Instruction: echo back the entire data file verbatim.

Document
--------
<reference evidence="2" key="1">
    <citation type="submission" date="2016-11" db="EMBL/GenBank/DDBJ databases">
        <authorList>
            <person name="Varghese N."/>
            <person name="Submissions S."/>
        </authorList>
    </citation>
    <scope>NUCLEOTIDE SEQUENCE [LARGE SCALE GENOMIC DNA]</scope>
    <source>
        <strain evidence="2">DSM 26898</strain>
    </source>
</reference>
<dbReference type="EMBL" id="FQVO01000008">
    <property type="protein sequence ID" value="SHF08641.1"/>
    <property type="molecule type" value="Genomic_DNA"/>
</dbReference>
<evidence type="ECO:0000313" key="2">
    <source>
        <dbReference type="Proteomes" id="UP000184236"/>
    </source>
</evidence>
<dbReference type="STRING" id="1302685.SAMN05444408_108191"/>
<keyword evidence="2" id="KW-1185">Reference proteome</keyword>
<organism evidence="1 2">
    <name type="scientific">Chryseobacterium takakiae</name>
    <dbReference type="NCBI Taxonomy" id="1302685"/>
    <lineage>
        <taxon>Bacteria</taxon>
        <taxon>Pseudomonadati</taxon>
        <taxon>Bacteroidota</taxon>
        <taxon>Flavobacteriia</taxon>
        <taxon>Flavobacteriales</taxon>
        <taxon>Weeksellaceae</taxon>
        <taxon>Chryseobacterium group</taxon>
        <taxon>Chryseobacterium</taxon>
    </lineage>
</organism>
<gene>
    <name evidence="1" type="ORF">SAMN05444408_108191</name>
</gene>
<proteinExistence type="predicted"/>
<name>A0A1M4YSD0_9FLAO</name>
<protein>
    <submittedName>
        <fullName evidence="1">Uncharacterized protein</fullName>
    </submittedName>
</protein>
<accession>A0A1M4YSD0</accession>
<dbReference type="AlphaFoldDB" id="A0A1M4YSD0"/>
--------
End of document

<reference evidence="2" key="1">
    <citation type="submission" date="2016-11" db="EMBL/GenBank/DDBJ databases">
        <authorList>
            <person name="Varghese N."/>
            <person name="Submissions S."/>
        </authorList>
    </citation>
    <scope>NUCLEOTIDE SEQUENCE [LARGE SCALE GENOMIC DNA]</scope>
    <source>
        <strain evidence="2">DSM 26898</strain>
    </source>
</reference>
<dbReference type="EMBL" id="FQVO01000008">
    <property type="protein sequence ID" value="SHF08641.1"/>
    <property type="molecule type" value="Genomic_DNA"/>
</dbReference>
<evidence type="ECO:0000313" key="2">
    <source>
        <dbReference type="Proteomes" id="UP000184236"/>
    </source>
</evidence>
<dbReference type="STRING" id="1302685.SAMN05444408_108191"/>
<keyword evidence="2" id="KW-1185">Reference proteome</keyword>
<organism evidence="1 2">
    <name type="scientific">Chryseobacterium takakiae</name>
    <dbReference type="NCBI Taxonomy" id="1302685"/>
    <lineage>
        <taxon>Bacteria</taxon>
        <taxon>Pseudomonadati</taxon>
        <taxon>Bacteroidota</taxon>
        <taxon>Flavobacteriia</taxon>
        <taxon>Flavobacteriales</taxon>
        <taxon>Weeksellaceae</taxon>
        <taxon>Chryseobacterium group</taxon>
        <taxon>Chryseobacterium</taxon>
    </lineage>
</organism>
<gene>
    <name evidence="1" type="ORF">SAMN05444408_108191</name>
</gene>
<proteinExistence type="predicted"/>
<name>A0A1M4YSD0_9FLAO</name>
<protein>
    <submittedName>
        <fullName evidence="1">Uncharacterized protein</fullName>
    </submittedName>
</protein>
<accession>A0A1M4YSD0</accession>
<dbReference type="AlphaFoldDB" id="A0A1M4YSD0"/>